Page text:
For many students, going to university is the time of their lives. After working hard during sixth form, university is a chance to meet new people, gain some independence, study a subject you’re passionate about and experience a seemingly endless array of nightlife.
However, for some, this is not the reality of the university life they had once dreamt of. Through no fault of their own, blind students and those with disabilities are often affected by a problem that is having an increasingly prevalent impact across society: that of loneliness.
According to the Jo Cox Commission on Loneliness, over nine million people in the UK are either always or often lonely. But for students who are blind and disabled, and are surrounded in a noisy and confusing world where everyone seems to have friends, the impact of loneliness can be even greater- as many as half of disabled people will be lonely on any given day. And these are students whose struggles are overlooked and at times disregarded on a daily basis.
I am a witness to the difficult experiences many blind and disabled students endure during their time at university, many of which are often compounded by loneliness. Through volunteering for Cardiff Institute for the Blind and befriending an overseas blind student, I have often acted as part of an amazing support network that is massively over stretched and underfunded.
Whether it be the support staff who accompany blind and disabled students to lectures or the course friends who help with readings and assignments, they are assisted in some aspects of their university life. However, this support comes at a cost, with only a limited number of hours available for free each week.
As such, once comfortable in their surroundings, blind students often then have to walk lectures by themselves and complete other tasks individually.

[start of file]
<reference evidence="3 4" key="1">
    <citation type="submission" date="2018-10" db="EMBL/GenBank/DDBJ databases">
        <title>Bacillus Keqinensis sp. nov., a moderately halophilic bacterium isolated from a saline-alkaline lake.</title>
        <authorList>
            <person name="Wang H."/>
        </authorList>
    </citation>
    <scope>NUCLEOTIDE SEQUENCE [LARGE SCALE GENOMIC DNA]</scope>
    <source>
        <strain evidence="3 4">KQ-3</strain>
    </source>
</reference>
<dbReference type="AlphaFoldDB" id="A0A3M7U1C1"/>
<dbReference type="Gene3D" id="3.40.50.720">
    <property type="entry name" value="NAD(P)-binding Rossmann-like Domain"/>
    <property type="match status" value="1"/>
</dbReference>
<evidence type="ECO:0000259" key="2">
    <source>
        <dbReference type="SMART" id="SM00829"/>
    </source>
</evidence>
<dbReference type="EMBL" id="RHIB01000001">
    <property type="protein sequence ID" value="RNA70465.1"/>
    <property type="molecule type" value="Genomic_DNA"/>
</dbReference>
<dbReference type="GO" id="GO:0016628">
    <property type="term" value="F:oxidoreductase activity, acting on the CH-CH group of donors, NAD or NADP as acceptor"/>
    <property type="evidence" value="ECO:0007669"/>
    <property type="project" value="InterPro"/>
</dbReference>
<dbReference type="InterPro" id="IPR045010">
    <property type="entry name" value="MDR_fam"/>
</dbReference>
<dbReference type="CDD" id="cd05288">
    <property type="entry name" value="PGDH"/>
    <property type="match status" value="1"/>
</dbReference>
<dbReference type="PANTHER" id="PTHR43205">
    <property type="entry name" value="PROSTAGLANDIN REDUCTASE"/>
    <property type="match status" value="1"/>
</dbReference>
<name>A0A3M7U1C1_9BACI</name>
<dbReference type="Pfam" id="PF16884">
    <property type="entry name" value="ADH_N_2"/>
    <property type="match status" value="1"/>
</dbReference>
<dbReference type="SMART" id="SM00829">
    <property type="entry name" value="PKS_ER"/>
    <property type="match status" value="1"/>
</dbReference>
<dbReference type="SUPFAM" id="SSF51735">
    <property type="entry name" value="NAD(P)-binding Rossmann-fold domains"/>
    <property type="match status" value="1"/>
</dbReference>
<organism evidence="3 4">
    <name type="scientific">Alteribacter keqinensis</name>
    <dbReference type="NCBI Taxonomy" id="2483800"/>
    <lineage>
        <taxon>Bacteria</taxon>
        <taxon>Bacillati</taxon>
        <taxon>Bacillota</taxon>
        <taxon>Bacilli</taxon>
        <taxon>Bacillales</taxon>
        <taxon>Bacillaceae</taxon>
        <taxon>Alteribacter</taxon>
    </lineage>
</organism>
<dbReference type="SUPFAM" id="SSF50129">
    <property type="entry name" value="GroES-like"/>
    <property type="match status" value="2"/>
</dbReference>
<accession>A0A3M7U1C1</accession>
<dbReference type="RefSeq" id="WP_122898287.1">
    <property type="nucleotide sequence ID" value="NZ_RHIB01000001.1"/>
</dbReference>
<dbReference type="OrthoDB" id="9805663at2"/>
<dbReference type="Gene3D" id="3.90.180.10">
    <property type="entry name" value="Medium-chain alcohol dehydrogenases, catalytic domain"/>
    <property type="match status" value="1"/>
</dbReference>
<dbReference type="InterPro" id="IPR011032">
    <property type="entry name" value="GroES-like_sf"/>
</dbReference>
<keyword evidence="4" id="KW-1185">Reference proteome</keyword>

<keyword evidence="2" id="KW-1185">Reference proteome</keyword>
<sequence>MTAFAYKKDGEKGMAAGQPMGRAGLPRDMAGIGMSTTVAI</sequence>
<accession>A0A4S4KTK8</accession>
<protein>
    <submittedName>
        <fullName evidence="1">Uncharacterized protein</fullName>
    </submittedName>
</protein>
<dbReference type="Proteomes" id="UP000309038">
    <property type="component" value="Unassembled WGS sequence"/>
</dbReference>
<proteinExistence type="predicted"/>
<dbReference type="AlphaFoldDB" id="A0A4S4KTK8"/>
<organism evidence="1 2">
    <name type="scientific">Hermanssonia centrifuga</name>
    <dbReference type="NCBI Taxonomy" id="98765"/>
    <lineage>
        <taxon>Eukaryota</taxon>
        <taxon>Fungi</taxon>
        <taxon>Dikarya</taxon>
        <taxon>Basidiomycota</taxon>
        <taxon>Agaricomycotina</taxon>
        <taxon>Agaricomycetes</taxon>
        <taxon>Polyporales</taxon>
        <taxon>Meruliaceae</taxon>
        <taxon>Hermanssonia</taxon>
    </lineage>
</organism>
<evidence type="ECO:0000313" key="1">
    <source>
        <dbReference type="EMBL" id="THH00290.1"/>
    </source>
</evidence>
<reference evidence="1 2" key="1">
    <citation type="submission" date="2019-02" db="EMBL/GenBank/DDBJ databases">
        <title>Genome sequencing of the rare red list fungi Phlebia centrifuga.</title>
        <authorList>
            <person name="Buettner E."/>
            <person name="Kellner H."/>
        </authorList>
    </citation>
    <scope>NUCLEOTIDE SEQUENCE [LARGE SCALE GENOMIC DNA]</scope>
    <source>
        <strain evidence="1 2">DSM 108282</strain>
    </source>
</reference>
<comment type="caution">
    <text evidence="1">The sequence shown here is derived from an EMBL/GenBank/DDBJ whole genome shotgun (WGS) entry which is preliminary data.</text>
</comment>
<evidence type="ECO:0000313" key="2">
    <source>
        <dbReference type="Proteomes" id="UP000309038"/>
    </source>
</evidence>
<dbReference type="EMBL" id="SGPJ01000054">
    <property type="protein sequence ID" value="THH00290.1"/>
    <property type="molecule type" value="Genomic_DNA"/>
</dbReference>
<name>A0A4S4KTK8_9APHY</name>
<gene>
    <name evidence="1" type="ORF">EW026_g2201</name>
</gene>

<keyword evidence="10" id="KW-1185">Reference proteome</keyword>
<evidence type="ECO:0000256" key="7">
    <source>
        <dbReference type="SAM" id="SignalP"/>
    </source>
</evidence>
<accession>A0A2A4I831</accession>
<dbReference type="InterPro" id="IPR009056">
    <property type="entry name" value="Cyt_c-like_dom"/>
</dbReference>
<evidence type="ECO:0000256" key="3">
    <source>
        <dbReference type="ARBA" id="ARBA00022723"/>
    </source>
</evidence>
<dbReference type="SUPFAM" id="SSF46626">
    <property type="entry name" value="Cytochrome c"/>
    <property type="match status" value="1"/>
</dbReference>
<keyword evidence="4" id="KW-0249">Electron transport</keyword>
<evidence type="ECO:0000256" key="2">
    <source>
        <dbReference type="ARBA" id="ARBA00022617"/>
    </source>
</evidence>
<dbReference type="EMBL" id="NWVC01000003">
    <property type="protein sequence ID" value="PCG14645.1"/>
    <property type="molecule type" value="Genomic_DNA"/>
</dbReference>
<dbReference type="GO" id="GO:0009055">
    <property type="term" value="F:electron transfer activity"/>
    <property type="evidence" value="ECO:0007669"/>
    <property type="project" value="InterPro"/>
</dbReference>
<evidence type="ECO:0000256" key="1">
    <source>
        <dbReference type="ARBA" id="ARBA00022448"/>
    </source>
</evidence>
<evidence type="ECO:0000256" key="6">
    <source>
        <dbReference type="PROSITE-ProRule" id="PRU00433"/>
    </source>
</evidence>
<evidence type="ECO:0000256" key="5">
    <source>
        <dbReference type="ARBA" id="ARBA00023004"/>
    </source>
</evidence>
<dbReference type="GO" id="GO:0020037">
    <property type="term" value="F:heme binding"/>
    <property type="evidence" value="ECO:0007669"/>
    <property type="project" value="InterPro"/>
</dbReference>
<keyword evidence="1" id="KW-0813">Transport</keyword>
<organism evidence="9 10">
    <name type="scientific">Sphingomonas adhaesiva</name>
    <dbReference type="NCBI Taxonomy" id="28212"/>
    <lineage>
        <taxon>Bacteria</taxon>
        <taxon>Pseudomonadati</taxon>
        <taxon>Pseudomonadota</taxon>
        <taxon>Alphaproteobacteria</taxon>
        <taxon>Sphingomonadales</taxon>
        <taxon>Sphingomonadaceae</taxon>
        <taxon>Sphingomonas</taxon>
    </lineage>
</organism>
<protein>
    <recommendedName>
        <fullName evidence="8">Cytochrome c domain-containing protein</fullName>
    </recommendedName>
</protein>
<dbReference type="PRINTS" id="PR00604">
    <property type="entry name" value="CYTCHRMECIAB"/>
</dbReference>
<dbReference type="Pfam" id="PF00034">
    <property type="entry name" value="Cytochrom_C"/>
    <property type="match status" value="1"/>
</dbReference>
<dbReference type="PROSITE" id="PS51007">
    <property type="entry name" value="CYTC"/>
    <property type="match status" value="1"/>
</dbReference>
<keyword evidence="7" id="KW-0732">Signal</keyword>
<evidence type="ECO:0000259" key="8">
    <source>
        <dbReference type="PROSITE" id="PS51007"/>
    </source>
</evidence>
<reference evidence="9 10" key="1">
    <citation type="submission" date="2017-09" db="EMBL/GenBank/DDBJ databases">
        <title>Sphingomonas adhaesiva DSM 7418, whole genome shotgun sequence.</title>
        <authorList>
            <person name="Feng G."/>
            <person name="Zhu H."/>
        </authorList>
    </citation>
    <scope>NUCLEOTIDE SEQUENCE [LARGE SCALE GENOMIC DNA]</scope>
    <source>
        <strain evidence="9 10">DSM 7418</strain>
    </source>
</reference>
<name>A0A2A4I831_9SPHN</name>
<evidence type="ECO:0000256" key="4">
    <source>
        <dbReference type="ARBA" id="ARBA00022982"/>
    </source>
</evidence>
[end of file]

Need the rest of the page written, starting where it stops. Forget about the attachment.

Whilst their independence and ability to live their lives like anyone else constantly astounds me, what ensues is loneliness, as the person they once had contact with for that day, or that week, vanishes.
There are many times in which these students are alone, struggling to eat a good meal and interact with others on a daily basis. Not only does their loneliness affect them mentally, it also affects their physical health as they grapple with everyday tasks such as cooking. On many occasions, my friend has survived off ready meals and bread, and with loneliness already being damaging for your health, a poor diet only magnifies the problem.
Without sight, time can feel so much longer as day fades into night, and the instance since they last spoke to someone can feel like an eternity. Even though we may not speak to everyone we see, the ability to be able to know that there are people around us is more comforting than we can even imagine.
Despite all of this, volunteers like those at Cardiff Institute for the Blind do amazing work to help combat loneliness by running regular coffee mornings and events throughout the year. I feel extremely fortunate to have volunteered at the organisation, and it is something I cannot recommend highly enough, especially to students.
I know that the blind student I have befriended is not the only one, as they are almost invisible on campus, partly due to a lack of awareness and education. If more students volunteered, all blind and disabled students could have a friend which can help fight loneliness, the epidemic of modern times.
I don’t see my friend as blind, he’s like anyone else where we talk about football and endlessly laugh together. And through meeting him, one thing has become very apparent: blind and disabled students encounter things many of us would struggle to cope with, but loneliness should not be one of them.